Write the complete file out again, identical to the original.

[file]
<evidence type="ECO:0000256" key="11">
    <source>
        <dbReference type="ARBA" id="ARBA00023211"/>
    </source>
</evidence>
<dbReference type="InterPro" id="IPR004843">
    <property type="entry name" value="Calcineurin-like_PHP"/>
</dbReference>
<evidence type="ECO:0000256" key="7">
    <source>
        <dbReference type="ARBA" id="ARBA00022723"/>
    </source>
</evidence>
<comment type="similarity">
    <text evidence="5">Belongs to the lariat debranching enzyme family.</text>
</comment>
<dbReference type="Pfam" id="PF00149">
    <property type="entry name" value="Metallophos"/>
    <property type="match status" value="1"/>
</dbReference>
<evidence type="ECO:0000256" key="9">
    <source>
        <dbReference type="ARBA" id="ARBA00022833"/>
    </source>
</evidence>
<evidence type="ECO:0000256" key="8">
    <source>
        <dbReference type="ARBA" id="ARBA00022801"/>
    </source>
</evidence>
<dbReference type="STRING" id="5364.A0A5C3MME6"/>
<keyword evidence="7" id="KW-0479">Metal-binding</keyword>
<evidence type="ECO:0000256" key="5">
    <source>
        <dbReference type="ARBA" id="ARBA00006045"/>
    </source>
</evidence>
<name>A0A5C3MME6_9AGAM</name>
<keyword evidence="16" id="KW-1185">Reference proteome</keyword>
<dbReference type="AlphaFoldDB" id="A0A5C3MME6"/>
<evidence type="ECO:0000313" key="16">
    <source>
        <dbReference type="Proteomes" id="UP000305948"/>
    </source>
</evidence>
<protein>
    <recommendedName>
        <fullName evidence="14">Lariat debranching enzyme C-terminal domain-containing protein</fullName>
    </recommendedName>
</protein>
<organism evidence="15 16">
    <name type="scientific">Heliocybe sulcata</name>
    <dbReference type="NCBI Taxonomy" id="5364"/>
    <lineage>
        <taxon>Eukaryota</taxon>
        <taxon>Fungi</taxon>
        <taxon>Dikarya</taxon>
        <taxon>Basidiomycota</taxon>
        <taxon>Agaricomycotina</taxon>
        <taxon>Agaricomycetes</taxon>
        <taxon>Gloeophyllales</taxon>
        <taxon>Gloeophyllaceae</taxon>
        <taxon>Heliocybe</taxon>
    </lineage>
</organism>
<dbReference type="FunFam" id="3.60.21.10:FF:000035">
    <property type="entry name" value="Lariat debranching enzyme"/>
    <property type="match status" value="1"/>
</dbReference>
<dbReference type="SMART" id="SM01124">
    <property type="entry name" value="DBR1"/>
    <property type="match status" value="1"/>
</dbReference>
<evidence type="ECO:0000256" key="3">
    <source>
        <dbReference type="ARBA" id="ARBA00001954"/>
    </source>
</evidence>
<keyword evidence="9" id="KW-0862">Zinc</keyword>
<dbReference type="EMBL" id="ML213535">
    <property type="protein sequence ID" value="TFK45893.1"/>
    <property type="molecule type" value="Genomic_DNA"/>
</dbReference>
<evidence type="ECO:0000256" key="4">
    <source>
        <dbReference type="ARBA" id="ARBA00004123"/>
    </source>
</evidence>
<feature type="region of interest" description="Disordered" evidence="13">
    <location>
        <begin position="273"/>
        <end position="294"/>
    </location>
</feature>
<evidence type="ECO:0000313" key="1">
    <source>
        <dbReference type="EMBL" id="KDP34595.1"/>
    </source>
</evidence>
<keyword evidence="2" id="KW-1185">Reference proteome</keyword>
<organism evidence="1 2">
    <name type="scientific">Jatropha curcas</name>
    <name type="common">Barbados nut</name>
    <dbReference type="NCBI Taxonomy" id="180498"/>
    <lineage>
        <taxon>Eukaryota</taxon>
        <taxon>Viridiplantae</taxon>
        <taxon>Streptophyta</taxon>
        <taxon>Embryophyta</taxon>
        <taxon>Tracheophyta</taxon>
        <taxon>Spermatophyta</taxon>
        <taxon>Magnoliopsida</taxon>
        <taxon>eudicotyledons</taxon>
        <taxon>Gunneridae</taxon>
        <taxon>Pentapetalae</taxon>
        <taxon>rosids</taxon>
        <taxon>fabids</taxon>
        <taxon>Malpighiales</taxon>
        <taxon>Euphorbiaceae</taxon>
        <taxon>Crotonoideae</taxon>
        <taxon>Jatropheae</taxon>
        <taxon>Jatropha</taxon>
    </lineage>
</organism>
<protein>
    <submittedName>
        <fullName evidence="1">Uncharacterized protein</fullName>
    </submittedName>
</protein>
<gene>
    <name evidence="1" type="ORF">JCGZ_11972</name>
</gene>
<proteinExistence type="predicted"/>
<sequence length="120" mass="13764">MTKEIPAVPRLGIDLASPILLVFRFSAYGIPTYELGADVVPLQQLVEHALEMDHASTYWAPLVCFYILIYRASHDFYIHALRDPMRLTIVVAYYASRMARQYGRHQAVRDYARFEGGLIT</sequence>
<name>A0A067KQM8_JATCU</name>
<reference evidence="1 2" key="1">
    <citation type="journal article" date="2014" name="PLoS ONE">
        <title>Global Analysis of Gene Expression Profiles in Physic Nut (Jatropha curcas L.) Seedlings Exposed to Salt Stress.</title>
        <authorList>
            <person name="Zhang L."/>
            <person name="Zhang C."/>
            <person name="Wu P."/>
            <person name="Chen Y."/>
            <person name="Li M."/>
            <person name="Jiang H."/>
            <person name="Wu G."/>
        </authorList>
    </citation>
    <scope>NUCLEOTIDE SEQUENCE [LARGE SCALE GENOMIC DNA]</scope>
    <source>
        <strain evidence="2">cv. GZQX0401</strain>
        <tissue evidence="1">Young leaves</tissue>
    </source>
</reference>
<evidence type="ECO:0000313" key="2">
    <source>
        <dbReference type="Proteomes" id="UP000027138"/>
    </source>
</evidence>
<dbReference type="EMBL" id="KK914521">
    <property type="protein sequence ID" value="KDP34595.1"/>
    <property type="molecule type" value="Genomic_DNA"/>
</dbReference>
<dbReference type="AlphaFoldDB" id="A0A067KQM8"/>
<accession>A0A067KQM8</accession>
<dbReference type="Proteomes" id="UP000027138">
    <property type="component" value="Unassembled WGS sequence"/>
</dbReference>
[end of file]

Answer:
<evidence type="ECO:0000256" key="11">
    <source>
        <dbReference type="ARBA" id="ARBA00023211"/>
    </source>
</evidence>
<dbReference type="InterPro" id="IPR004843">
    <property type="entry name" value="Calcineurin-like_PHP"/>
</dbReference>
<evidence type="ECO:0000256" key="7">
    <source>
        <dbReference type="ARBA" id="ARBA00022723"/>
    </source>
</evidence>
<comment type="similarity">
    <text evidence="5">Belongs to the lariat debranching enzyme family.</text>
</comment>
<dbReference type="Pfam" id="PF00149">
    <property type="entry name" value="Metallophos"/>
    <property type="match status" value="1"/>
</dbReference>
<evidence type="ECO:0000256" key="9">
    <source>
        <dbReference type="ARBA" id="ARBA00022833"/>
    </source>
</evidence>
<evidence type="ECO:0000256" key="8">
    <source>
        <dbReference type="ARBA" id="ARBA00022801"/>
    </source>
</evidence>
<dbReference type="STRING" id="5364.A0A5C3MME6"/>
<keyword evidence="7" id="KW-0479">Metal-binding</keyword>
<evidence type="ECO:0000256" key="5">
    <source>
        <dbReference type="ARBA" id="ARBA00006045"/>
    </source>
</evidence>
<name>A0A5C3MME6_9AGAM</name>
<keyword evidence="16" id="KW-1185">Reference proteome</keyword>
<dbReference type="AlphaFoldDB" id="A0A5C3MME6"/>
<evidence type="ECO:0000313" key="16">
    <source>
        <dbReference type="Proteomes" id="UP000305948"/>
    </source>
</evidence>
<protein>
    <recommendedName>
        <fullName evidence="14">Lariat debranching enzyme C-terminal domain-containing protein</fullName>
    </recommendedName>
</protein>
<organism evidence="15 16">
    <name type="scientific">Heliocybe sulcata</name>
    <dbReference type="NCBI Taxonomy" id="5364"/>
    <lineage>
        <taxon>Eukaryota</taxon>
        <taxon>Fungi</taxon>
        <taxon>Dikarya</taxon>
        <taxon>Basidiomycota</taxon>
        <taxon>Agaricomycotina</taxon>
        <taxon>Agaricomycetes</taxon>
        <taxon>Gloeophyllales</taxon>
        <taxon>Gloeophyllaceae</taxon>
        <taxon>Heliocybe</taxon>
    </lineage>
</organism>
<dbReference type="FunFam" id="3.60.21.10:FF:000035">
    <property type="entry name" value="Lariat debranching enzyme"/>
    <property type="match status" value="1"/>
</dbReference>
<dbReference type="SMART" id="SM01124">
    <property type="entry name" value="DBR1"/>
    <property type="match status" value="1"/>
</dbReference>
<evidence type="ECO:0000256" key="3">
    <source>
        <dbReference type="ARBA" id="ARBA00001954"/>
    </source>
</evidence>
<keyword evidence="9" id="KW-0862">Zinc</keyword>
<dbReference type="EMBL" id="ML213535">
    <property type="protein sequence ID" value="TFK45893.1"/>
    <property type="molecule type" value="Genomic_DNA"/>
</dbReference>
<evidence type="ECO:0000256" key="4">
    <source>
        <dbReference type="ARBA" id="ARBA00004123"/>
    </source>
</evidence>
<feature type="region of interest" description="Disordered" evidence="13">
    <location>
        <begin position="273"/>
        <end position="294"/>
    </location>
</feature>
<evidence type="ECO:0000313" key="1">
    <source>
        <dbReference type="EMBL" id="KDP34595.1"/>
    </source>
</evidence>
<keyword evidence="2" id="KW-1185">Reference proteome</keyword>
<organism evidence="1 2">
    <name type="scientific">Jatropha curcas</name>
    <name type="common">Barbados nut</name>
    <dbReference type="NCBI Taxonomy" id="180498"/>
    <lineage>
        <taxon>Eukaryota</taxon>
        <taxon>Viridiplantae</taxon>
        <taxon>Streptophyta</taxon>
        <taxon>Embryophyta</taxon>
        <taxon>Tracheophyta</taxon>
        <taxon>Spermatophyta</taxon>
        <taxon>Magnoliopsida</taxon>
        <taxon>eudicotyledons</taxon>
        <taxon>Gunneridae</taxon>
        <taxon>Pentapetalae</taxon>
        <taxon>rosids</taxon>
        <taxon>fabids</taxon>
        <taxon>Malpighiales</taxon>
        <taxon>Euphorbiaceae</taxon>
        <taxon>Crotonoideae</taxon>
        <taxon>Jatropheae</taxon>
        <taxon>Jatropha</taxon>
    </lineage>
</organism>
<protein>
    <submittedName>
        <fullName evidence="1">Uncharacterized protein</fullName>
    </submittedName>
</protein>
<gene>
    <name evidence="1" type="ORF">JCGZ_11972</name>
</gene>
<proteinExistence type="predicted"/>
<sequence length="120" mass="13764">MTKEIPAVPRLGIDLASPILLVFRFSAYGIPTYELGADVVPLQQLVEHALEMDHASTYWAPLVCFYILIYRASHDFYIHALRDPMRLTIVVAYYASRMARQYGRHQAVRDYARFEGGLIT</sequence>
<name>A0A067KQM8_JATCU</name>
<reference evidence="1 2" key="1">
    <citation type="journal article" date="2014" name="PLoS ONE">
        <title>Global Analysis of Gene Expression Profiles in Physic Nut (Jatropha curcas L.) Seedlings Exposed to Salt Stress.</title>
        <authorList>
            <person name="Zhang L."/>
            <person name="Zhang C."/>
            <person name="Wu P."/>
            <person name="Chen Y."/>
            <person name="Li M."/>
            <person name="Jiang H."/>
            <person name="Wu G."/>
        </authorList>
    </citation>
    <scope>NUCLEOTIDE SEQUENCE [LARGE SCALE GENOMIC DNA]</scope>
    <source>
        <strain evidence="2">cv. GZQX0401</strain>
        <tissue evidence="1">Young leaves</tissue>
    </source>
</reference>
<evidence type="ECO:0000313" key="2">
    <source>
        <dbReference type="Proteomes" id="UP000027138"/>
    </source>
</evidence>
<dbReference type="EMBL" id="KK914521">
    <property type="protein sequence ID" value="KDP34595.1"/>
    <property type="molecule type" value="Genomic_DNA"/>
</dbReference>
<dbReference type="AlphaFoldDB" id="A0A067KQM8"/>
<accession>A0A067KQM8</accession>
<dbReference type="Proteomes" id="UP000027138">
    <property type="component" value="Unassembled WGS sequence"/>
</dbReference>